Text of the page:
5 ）最令人驚奇的是，有一群人討厭它的原因竟然並*不是*因為其格式，而是因為它的特點 – 使學習Java 變得容易 –- 這竟然是 “錯的”。對於科技行業而言這是不好的，對於現行的 Java 程序員而言也是不好的。差劣的原因是，它將使那些”根本沒有資格學習 Java 的人開始從事我們的工作”。 開首時我們認為這個荒謬的想法不值一提，但後來我們聽說其他幾個行家開始寫作Java 書籍時，都有類似的經歷。一位編寫了一本非常出色的高階 Java 書籍的作者把事情這樣理解， “我猜想這是有道理的，你的書將很成功，現在……所有 “聰明” (SMART)的人都已 “學懂 (KNOW) Java 了” 。
What did NOT surprise us was that the audience for the Head First books is skewed younger. People with brains wired up in the 60’s and 70’s are more likely to find our books [euphimism]unpleasant[/euphimism] than those wired up in the fast-cut visual sensibility world of Sesame Street/MTV/Video Games. This is not 100% (and let’s just say that Bert and I grew up when and Space Invaders were considered “stimulating media”), but we used the research that points to differences in brain wiring and visual perception between those raised on slower media and those raised on, well, the faster stuff. I’ll talk more about those brain differences in other posts.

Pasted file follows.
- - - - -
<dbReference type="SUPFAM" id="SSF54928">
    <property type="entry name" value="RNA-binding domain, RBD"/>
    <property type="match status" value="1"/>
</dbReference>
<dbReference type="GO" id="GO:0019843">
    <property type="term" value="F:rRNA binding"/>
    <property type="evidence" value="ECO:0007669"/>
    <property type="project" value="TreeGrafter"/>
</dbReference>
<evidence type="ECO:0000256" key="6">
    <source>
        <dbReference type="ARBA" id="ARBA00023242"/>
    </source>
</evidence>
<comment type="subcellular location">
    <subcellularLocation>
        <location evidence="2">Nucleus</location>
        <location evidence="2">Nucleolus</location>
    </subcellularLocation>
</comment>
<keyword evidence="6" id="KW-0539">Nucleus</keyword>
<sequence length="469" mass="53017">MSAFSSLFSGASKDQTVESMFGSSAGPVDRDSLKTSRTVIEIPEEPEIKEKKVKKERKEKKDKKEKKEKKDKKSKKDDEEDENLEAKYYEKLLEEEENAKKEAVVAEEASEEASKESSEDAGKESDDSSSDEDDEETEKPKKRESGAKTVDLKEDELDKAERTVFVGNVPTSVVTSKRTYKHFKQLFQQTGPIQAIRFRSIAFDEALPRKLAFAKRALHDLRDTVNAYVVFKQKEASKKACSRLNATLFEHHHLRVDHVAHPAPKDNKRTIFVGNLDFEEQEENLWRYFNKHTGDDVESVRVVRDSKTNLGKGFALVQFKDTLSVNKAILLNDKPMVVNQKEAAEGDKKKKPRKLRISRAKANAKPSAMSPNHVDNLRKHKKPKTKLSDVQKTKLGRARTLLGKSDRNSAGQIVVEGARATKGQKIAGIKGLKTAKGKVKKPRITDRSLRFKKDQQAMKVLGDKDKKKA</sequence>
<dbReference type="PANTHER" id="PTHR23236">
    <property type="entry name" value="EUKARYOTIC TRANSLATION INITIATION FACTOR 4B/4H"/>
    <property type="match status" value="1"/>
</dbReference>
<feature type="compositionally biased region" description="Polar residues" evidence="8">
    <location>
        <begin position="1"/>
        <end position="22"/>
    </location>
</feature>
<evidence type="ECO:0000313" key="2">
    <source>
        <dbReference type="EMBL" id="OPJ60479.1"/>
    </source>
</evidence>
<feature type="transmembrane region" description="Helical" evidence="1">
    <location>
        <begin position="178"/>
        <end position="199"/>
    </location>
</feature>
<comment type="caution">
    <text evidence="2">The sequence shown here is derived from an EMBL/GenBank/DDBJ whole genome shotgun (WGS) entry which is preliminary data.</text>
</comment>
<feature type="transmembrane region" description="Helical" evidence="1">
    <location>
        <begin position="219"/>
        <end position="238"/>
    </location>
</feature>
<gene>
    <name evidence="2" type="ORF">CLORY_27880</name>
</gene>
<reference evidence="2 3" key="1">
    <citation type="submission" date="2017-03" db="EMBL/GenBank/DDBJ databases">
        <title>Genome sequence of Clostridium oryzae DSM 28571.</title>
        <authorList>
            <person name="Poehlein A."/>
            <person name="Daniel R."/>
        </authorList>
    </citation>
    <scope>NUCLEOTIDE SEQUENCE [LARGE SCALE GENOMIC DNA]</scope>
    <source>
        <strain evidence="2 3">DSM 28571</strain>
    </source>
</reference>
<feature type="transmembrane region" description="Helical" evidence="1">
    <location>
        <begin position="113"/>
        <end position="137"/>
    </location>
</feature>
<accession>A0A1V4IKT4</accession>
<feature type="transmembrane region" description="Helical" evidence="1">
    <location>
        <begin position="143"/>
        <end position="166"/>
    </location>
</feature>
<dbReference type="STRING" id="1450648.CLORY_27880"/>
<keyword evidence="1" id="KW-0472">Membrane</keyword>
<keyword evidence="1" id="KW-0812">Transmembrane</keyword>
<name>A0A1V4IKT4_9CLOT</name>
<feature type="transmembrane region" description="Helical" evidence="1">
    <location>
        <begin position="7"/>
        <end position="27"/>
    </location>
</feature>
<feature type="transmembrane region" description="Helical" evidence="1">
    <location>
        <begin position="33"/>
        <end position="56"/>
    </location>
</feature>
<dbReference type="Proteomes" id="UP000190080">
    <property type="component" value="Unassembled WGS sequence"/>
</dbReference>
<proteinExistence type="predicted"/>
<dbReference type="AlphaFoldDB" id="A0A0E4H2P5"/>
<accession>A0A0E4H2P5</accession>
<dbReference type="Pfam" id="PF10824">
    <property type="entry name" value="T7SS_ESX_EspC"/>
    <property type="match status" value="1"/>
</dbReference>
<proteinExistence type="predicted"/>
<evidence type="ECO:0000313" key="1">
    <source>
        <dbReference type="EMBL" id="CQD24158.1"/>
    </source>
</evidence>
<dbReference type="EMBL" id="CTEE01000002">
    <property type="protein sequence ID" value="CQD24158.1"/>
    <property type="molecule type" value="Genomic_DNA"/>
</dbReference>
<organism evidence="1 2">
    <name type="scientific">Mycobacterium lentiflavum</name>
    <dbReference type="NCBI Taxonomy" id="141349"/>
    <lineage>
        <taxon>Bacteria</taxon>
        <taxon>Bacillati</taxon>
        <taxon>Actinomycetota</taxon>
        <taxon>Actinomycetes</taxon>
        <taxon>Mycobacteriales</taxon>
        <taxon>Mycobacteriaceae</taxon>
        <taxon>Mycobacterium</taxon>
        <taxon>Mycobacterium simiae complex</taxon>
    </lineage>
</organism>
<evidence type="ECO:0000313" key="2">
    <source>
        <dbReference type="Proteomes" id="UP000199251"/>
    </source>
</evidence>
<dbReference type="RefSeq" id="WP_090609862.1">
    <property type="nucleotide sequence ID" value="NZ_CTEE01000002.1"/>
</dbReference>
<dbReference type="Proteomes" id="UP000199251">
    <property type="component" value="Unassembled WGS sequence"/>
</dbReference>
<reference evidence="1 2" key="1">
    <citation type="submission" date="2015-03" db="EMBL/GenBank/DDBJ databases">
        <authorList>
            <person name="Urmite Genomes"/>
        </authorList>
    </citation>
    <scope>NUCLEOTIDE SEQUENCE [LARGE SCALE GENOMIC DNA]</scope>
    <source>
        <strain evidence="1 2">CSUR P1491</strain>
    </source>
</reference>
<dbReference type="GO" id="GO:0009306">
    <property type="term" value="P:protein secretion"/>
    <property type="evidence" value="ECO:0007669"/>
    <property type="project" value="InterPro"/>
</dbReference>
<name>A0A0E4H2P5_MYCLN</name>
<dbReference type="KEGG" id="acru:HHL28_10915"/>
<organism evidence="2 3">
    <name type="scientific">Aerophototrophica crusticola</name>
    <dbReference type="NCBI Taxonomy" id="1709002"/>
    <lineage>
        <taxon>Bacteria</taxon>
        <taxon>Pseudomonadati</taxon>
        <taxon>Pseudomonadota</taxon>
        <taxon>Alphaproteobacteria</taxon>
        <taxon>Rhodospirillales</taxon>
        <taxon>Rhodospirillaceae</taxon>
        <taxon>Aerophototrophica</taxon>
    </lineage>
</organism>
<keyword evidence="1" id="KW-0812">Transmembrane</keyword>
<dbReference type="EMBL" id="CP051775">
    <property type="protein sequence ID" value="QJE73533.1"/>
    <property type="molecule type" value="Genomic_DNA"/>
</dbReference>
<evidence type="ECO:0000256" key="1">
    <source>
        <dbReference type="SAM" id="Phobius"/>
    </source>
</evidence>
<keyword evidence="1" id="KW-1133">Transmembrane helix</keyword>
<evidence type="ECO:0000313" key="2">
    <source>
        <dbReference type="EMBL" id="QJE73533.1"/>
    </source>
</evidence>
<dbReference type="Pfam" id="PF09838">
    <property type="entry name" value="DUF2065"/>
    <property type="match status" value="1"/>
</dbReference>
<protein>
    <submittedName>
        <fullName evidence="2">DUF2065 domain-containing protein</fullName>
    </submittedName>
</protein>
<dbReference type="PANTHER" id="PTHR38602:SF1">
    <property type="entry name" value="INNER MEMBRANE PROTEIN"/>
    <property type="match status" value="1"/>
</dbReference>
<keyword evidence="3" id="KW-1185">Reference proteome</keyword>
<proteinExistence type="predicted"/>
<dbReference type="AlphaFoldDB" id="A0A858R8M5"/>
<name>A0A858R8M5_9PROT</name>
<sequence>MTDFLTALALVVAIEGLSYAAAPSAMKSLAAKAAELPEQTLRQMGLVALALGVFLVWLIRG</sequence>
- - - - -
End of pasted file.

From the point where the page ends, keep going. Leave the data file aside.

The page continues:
我們沒有感到出奇的是，Head First 書籍的讀者群都是較為年輕的。那些大腦與60年代和70年代有聯繫的人，較那些與視覺情感世界如芝麻街/MTV/電子遊戲有接觸的人，容易覺得我們的書籍是更” 使人厭惡的”， 這也不是 100% 絕對的(因為Bert 和我也是在 Space Invaders 這些”刺激媒體”的年代長大的)，但我們的研究結果指出，那些在快速視覺媒體及較慢速媒體中成長的人，他們的大腦神經分佈及視覺感知的發展是不同的。我會在日後的文章再談及這些分別。
We couldn’t possibly be more supportive now of the “be risky” and “embrace the hatred” model for launching a new product or service. Because let’s face it–getting people to choose your excellent-but-mainstream product over all the other excellent-but-mainstream products that serve the user’s needs is an uphill (if not impossible) battle today, and even if it’s possible… who has the marketing budget?
我們這刻實在有極多的支持，讓我們在”無懼風浪”並能勇於”包容憎惡 “的模式中推出新產品和服務。因為我們清楚知道–要既能滿足用戶的需要，且讓他們選擇你優秀的主流產品 (excellent-but-mainstream) (而不是其他所有優秀的主流產品)，這顯然是一場苦戰(如果不是不可能)，而即使它是可能的…誰又願意付出這可觀的推廣支出？